NEW YORK: Some of the world's largest companies, including Wal-Mart, BP and Nestlé, are adapting their strategies to reflect the challenges and trends emerging at home and abroad.
Fortune, the trade title, has released its latest rankings of the 500 largest corporations by worldwide sales. Wal-Mart led the list, with revenues hitting $422bn and profits of $16bn.
The organisation's like-for-like figures in the US have actually stuttered in the recent past, and Bill Simon, CEO of Wal-Mart US, suggested resolving this situation remains a core priority.
"Growth is a key element of everything that we do. We're absolutely committed to growth, particularly same-store sales growth," he said.
But Wal-Mart is also pushing into ecommerce, taking an international approach to talent management, and rolling out smaller store formats, such as Wal-Mart Express in the US.
"We're adding supercenters, it's still our primary growth vehicle. The new formats or small format ... is a great place to be, and multi-channel we believe gives us a competitive advantage," said Simon.
In an example of the firm leveraging its worldwide capabilities, Simon also reported that learnings from unusual sources had been employed in developing Wal-Mart Express.
"We've worked collaboratively with our international operations where they've got a vast amount of expertise on effectively and efficiently operating a small format as we do so well in Costa Rica with Pali and in Mexico with Bodega," he said.
Elsewhere, energy companies dominated the upper echelons of the Fortune 500, as Shell delivered sales of $378bn, Exxon Mobil secured a turnover reaching $355bn and BP attained $308bn.
However, BP actually made a loss of $3.7bn in 2010 after setting aside funds to deal with the Gulf of Mexico oil spill.
It also recently ran its first TV ads in the UK for five years, tied to a sponsorship programme covering the 2012 Olympics.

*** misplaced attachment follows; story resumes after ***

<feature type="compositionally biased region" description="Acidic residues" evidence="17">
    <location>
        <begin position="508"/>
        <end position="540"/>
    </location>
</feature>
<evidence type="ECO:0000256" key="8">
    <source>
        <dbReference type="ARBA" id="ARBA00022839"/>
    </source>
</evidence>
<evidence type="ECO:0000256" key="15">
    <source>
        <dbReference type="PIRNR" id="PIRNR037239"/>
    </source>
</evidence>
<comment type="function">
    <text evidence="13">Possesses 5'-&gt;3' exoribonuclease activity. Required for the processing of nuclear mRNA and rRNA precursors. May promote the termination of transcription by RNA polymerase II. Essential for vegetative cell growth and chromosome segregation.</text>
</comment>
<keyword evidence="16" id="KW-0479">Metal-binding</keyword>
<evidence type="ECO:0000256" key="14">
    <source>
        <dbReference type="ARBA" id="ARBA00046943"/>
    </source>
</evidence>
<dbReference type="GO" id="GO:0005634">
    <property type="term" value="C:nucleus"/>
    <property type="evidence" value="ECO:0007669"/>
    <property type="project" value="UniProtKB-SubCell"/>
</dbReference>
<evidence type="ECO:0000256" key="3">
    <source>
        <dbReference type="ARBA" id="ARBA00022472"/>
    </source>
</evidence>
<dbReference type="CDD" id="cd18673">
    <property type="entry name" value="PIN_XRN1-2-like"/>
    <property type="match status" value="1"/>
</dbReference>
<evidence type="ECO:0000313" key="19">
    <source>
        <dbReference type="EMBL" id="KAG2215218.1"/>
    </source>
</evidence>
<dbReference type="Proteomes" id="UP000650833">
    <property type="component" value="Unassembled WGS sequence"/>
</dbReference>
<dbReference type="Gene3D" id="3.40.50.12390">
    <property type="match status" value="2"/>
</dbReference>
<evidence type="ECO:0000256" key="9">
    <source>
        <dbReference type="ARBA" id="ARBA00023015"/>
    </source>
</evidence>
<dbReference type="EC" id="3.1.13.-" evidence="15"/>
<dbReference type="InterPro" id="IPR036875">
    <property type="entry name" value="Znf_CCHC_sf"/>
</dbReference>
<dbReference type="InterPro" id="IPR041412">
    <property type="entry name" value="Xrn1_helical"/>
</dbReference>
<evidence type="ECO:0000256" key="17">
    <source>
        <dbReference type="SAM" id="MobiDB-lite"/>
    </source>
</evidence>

"We thought now people were in the mood to listen to message about the Olympics," Duncan Blake, director of brand at BP, said.
"We had to be thoughtful about the project and the brand, and to get the voice right. I'm confident people will see BP in a positive way."
Next up in Fortune's table was Sinopec Group, on $273bn, China National Petroleum, logging $240bn, and State Grid, yielding $226bn.
All of these businesses are based in China, which has seen its representation in the Fortune 500 rise from just 12 firms a decade ago to 63 at present.
By contrast, the US witnessed a decline from 185 to 133, and while Japan claims second spot, on 68, its position is increasingly under threat from China.
Automaker Toyota was the leading Japanese enterprise, on $222bn, followed by Japan Postal Holdings, with $204bn.
In terms of profitability, Nestlé headed the charts on $32bn, having enjoyed a 242% improvement on 2009, and generated revenues of $105bn, leaving it in 42nd place on this measure.
The Swiss food group is currently ramping up its activity in geographies such as India and China, where it is seeking to invest in Hsu Fu Chi, the country's biggest confectionary manufacturer.
Paul Bulcke, the Nestlé's chief executive, argued this kind of focus results from rapidly-changing realities.
"Thirty or 40 years ago, 'developing' meant other countries lagging behind Western countries, trying to get in the footsteps of the developed world, and trying to catch up. They never did," he said.
"What you see now is that the developing markets, the emerging markets, are [building] their own future with an amount of confidence that is really refreshing."
Data sourced from Fortune, Wal-Mart, Globe & Mail, Brand Republic; additional content by Warc staff